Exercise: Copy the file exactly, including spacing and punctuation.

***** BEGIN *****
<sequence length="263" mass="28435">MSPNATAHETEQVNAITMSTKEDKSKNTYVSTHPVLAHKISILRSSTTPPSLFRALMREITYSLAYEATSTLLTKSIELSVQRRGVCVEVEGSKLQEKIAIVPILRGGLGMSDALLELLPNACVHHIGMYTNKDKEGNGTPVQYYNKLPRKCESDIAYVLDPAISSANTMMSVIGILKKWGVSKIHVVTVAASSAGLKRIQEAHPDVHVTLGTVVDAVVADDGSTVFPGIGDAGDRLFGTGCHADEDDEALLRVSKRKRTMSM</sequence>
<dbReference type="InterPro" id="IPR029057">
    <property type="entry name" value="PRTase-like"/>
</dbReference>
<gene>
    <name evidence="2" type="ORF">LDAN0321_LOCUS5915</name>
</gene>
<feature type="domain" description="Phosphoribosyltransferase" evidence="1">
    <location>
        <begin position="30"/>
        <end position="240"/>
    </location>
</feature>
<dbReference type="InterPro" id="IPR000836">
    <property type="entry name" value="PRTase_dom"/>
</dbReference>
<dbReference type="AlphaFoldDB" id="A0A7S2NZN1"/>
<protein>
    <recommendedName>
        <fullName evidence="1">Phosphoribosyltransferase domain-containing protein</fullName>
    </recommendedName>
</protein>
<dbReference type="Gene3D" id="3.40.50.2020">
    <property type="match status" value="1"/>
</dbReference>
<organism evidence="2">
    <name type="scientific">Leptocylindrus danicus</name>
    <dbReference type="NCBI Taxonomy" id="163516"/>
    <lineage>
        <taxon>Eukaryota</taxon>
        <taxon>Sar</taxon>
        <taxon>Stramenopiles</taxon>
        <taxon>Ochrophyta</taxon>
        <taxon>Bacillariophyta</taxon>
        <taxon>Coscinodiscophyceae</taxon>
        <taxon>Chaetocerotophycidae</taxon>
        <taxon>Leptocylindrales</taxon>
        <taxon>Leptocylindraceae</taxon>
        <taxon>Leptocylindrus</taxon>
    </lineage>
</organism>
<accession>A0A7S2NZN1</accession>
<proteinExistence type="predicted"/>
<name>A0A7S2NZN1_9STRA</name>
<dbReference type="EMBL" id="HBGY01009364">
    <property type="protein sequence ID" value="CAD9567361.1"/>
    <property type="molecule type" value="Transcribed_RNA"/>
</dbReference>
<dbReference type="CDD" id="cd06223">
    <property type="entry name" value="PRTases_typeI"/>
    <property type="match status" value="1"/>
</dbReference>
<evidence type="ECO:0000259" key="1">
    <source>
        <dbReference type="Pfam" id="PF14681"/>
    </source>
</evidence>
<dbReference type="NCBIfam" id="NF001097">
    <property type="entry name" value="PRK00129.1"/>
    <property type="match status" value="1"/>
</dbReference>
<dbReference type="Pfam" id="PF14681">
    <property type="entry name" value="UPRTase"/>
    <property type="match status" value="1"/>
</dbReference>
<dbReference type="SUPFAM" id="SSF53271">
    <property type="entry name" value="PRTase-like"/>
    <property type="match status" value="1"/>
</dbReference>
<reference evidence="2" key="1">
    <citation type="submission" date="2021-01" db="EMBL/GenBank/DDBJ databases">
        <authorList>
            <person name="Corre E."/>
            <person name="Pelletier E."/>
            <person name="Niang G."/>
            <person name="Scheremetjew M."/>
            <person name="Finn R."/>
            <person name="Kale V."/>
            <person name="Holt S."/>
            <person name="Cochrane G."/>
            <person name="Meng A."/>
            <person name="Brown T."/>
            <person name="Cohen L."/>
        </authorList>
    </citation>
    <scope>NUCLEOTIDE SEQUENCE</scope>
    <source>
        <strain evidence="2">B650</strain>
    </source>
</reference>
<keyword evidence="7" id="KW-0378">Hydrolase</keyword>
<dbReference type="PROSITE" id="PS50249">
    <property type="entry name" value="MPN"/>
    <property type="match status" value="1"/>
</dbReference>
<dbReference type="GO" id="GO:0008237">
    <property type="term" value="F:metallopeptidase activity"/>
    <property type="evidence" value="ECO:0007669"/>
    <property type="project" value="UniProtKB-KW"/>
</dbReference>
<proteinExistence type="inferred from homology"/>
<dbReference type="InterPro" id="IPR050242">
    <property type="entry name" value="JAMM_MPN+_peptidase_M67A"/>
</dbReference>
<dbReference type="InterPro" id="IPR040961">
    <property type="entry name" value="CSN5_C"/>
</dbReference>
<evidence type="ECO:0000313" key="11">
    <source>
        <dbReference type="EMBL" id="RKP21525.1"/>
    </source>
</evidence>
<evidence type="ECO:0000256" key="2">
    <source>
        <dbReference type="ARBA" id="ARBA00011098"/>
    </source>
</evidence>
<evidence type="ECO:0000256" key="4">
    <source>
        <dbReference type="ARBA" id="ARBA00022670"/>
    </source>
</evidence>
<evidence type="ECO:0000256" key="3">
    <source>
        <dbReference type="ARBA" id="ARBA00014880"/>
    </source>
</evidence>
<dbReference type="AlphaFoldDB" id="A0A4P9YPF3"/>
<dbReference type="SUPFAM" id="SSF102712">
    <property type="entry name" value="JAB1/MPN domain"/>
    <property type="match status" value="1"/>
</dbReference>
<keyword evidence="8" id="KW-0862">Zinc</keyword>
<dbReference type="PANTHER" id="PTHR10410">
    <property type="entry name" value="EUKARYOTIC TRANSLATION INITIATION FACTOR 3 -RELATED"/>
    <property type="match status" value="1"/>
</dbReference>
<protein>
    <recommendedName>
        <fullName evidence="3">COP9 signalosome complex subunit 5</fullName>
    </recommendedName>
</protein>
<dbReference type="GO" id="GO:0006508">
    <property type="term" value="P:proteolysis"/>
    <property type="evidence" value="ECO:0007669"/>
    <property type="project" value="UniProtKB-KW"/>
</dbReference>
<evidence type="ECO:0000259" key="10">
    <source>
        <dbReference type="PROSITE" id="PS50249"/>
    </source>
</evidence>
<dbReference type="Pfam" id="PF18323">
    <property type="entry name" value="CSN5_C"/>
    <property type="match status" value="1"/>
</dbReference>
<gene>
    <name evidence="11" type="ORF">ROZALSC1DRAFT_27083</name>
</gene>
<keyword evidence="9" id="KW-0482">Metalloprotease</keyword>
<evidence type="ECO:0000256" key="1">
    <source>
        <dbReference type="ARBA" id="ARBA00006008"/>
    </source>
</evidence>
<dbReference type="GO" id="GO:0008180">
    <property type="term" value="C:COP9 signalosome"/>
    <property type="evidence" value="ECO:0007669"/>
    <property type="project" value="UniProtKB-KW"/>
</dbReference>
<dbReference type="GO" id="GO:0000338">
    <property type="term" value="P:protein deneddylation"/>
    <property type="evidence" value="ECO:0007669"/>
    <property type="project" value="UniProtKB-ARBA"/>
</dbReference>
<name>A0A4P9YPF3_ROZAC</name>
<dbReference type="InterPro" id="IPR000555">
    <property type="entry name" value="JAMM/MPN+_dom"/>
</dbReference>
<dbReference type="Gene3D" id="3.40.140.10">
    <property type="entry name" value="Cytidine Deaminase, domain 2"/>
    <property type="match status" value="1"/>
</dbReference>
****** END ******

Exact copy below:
<sequence length="263" mass="28435">MSPNATAHETEQVNAITMSTKEDKSKNTYVSTHPVLAHKISILRSSTTPPSLFRALMREITYSLAYEATSTLLTKSIELSVQRRGVCVEVEGSKLQEKIAIVPILRGGLGMSDALLELLPNACVHHIGMYTNKDKEGNGTPVQYYNKLPRKCESDIAYVLDPAISSANTMMSVIGILKKWGVSKIHVVTVAASSAGLKRIQEAHPDVHVTLGTVVDAVVADDGSTVFPGIGDAGDRLFGTGCHADEDDEALLRVSKRKRTMSM</sequence>
<dbReference type="InterPro" id="IPR029057">
    <property type="entry name" value="PRTase-like"/>
</dbReference>
<gene>
    <name evidence="2" type="ORF">LDAN0321_LOCUS5915</name>
</gene>
<feature type="domain" description="Phosphoribosyltransferase" evidence="1">
    <location>
        <begin position="30"/>
        <end position="240"/>
    </location>
</feature>
<dbReference type="InterPro" id="IPR000836">
    <property type="entry name" value="PRTase_dom"/>
</dbReference>
<dbReference type="AlphaFoldDB" id="A0A7S2NZN1"/>
<protein>
    <recommendedName>
        <fullName evidence="1">Phosphoribosyltransferase domain-containing protein</fullName>
    </recommendedName>
</protein>
<dbReference type="Gene3D" id="3.40.50.2020">
    <property type="match status" value="1"/>
</dbReference>
<organism evidence="2">
    <name type="scientific">Leptocylindrus danicus</name>
    <dbReference type="NCBI Taxonomy" id="163516"/>
    <lineage>
        <taxon>Eukaryota</taxon>
        <taxon>Sar</taxon>
        <taxon>Stramenopiles</taxon>
        <taxon>Ochrophyta</taxon>
        <taxon>Bacillariophyta</taxon>
        <taxon>Coscinodiscophyceae</taxon>
        <taxon>Chaetocerotophycidae</taxon>
        <taxon>Leptocylindrales</taxon>
        <taxon>Leptocylindraceae</taxon>
        <taxon>Leptocylindrus</taxon>
    </lineage>
</organism>
<accession>A0A7S2NZN1</accession>
<proteinExistence type="predicted"/>
<name>A0A7S2NZN1_9STRA</name>
<dbReference type="EMBL" id="HBGY01009364">
    <property type="protein sequence ID" value="CAD9567361.1"/>
    <property type="molecule type" value="Transcribed_RNA"/>
</dbReference>
<dbReference type="CDD" id="cd06223">
    <property type="entry name" value="PRTases_typeI"/>
    <property type="match status" value="1"/>
</dbReference>
<evidence type="ECO:0000259" key="1">
    <source>
        <dbReference type="Pfam" id="PF14681"/>
    </source>
</evidence>
<dbReference type="NCBIfam" id="NF001097">
    <property type="entry name" value="PRK00129.1"/>
    <property type="match status" value="1"/>
</dbReference>
<dbReference type="Pfam" id="PF14681">
    <property type="entry name" value="UPRTase"/>
    <property type="match status" value="1"/>
</dbReference>
<dbReference type="SUPFAM" id="SSF53271">
    <property type="entry name" value="PRTase-like"/>
    <property type="match status" value="1"/>
</dbReference>
<reference evidence="2" key="1">
    <citation type="submission" date="2021-01" db="EMBL/GenBank/DDBJ databases">
        <authorList>
            <person name="Corre E."/>
            <person name="Pelletier E."/>
            <person name="Niang G."/>
            <person name="Scheremetjew M."/>
            <person name="Finn R."/>
            <person name="Kale V."/>
            <person name="Holt S."/>
            <person name="Cochrane G."/>
            <person name="Meng A."/>
            <person name="Brown T."/>
            <person name="Cohen L."/>
        </authorList>
    </citation>
    <scope>NUCLEOTIDE SEQUENCE</scope>
    <source>
        <strain evidence="2">B650</strain>
    </source>
</reference>
<keyword evidence="7" id="KW-0378">Hydrolase</keyword>
<dbReference type="PROSITE" id="PS50249">
    <property type="entry name" value="MPN"/>
    <property type="match status" value="1"/>
</dbReference>
<dbReference type="GO" id="GO:0008237">
    <property type="term" value="F:metallopeptidase activity"/>
    <property type="evidence" value="ECO:0007669"/>
    <property type="project" value="UniProtKB-KW"/>
</dbReference>
<proteinExistence type="inferred from homology"/>
<dbReference type="InterPro" id="IPR050242">
    <property type="entry name" value="JAMM_MPN+_peptidase_M67A"/>
</dbReference>
<dbReference type="InterPro" id="IPR040961">
    <property type="entry name" value="CSN5_C"/>
</dbReference>
<evidence type="ECO:0000313" key="11">
    <source>
        <dbReference type="EMBL" id="RKP21525.1"/>
    </source>
</evidence>
<evidence type="ECO:0000256" key="2">
    <source>
        <dbReference type="ARBA" id="ARBA00011098"/>
    </source>
</evidence>
<evidence type="ECO:0000256" key="4">
    <source>
        <dbReference type="ARBA" id="ARBA00022670"/>
    </source>
</evidence>
<evidence type="ECO:0000256" key="3">
    <source>
        <dbReference type="ARBA" id="ARBA00014880"/>
    </source>
</evidence>
<dbReference type="AlphaFoldDB" id="A0A4P9YPF3"/>
<dbReference type="SUPFAM" id="SSF102712">
    <property type="entry name" value="JAB1/MPN domain"/>
    <property type="match status" value="1"/>
</dbReference>
<keyword evidence="8" id="KW-0862">Zinc</keyword>
<dbReference type="PANTHER" id="PTHR10410">
    <property type="entry name" value="EUKARYOTIC TRANSLATION INITIATION FACTOR 3 -RELATED"/>
    <property type="match status" value="1"/>
</dbReference>
<protein>
    <recommendedName>
        <fullName evidence="3">COP9 signalosome complex subunit 5</fullName>
    </recommendedName>
</protein>
<dbReference type="GO" id="GO:0006508">
    <property type="term" value="P:proteolysis"/>
    <property type="evidence" value="ECO:0007669"/>
    <property type="project" value="UniProtKB-KW"/>
</dbReference>
<evidence type="ECO:0000259" key="10">
    <source>
        <dbReference type="PROSITE" id="PS50249"/>
    </source>
</evidence>
<dbReference type="Pfam" id="PF18323">
    <property type="entry name" value="CSN5_C"/>
    <property type="match status" value="1"/>
</dbReference>
<gene>
    <name evidence="11" type="ORF">ROZALSC1DRAFT_27083</name>
</gene>
<keyword evidence="9" id="KW-0482">Metalloprotease</keyword>
<evidence type="ECO:0000256" key="1">
    <source>
        <dbReference type="ARBA" id="ARBA00006008"/>
    </source>
</evidence>
<dbReference type="GO" id="GO:0008180">
    <property type="term" value="C:COP9 signalosome"/>
    <property type="evidence" value="ECO:0007669"/>
    <property type="project" value="UniProtKB-KW"/>
</dbReference>
<dbReference type="GO" id="GO:0000338">
    <property type="term" value="P:protein deneddylation"/>
    <property type="evidence" value="ECO:0007669"/>
    <property type="project" value="UniProtKB-ARBA"/>
</dbReference>
<name>A0A4P9YPF3_ROZAC</name>
<dbReference type="InterPro" id="IPR000555">
    <property type="entry name" value="JAMM/MPN+_dom"/>
</dbReference>
<dbReference type="Gene3D" id="3.40.140.10">
    <property type="entry name" value="Cytidine Deaminase, domain 2"/>
    <property type="match status" value="1"/>
</dbReference>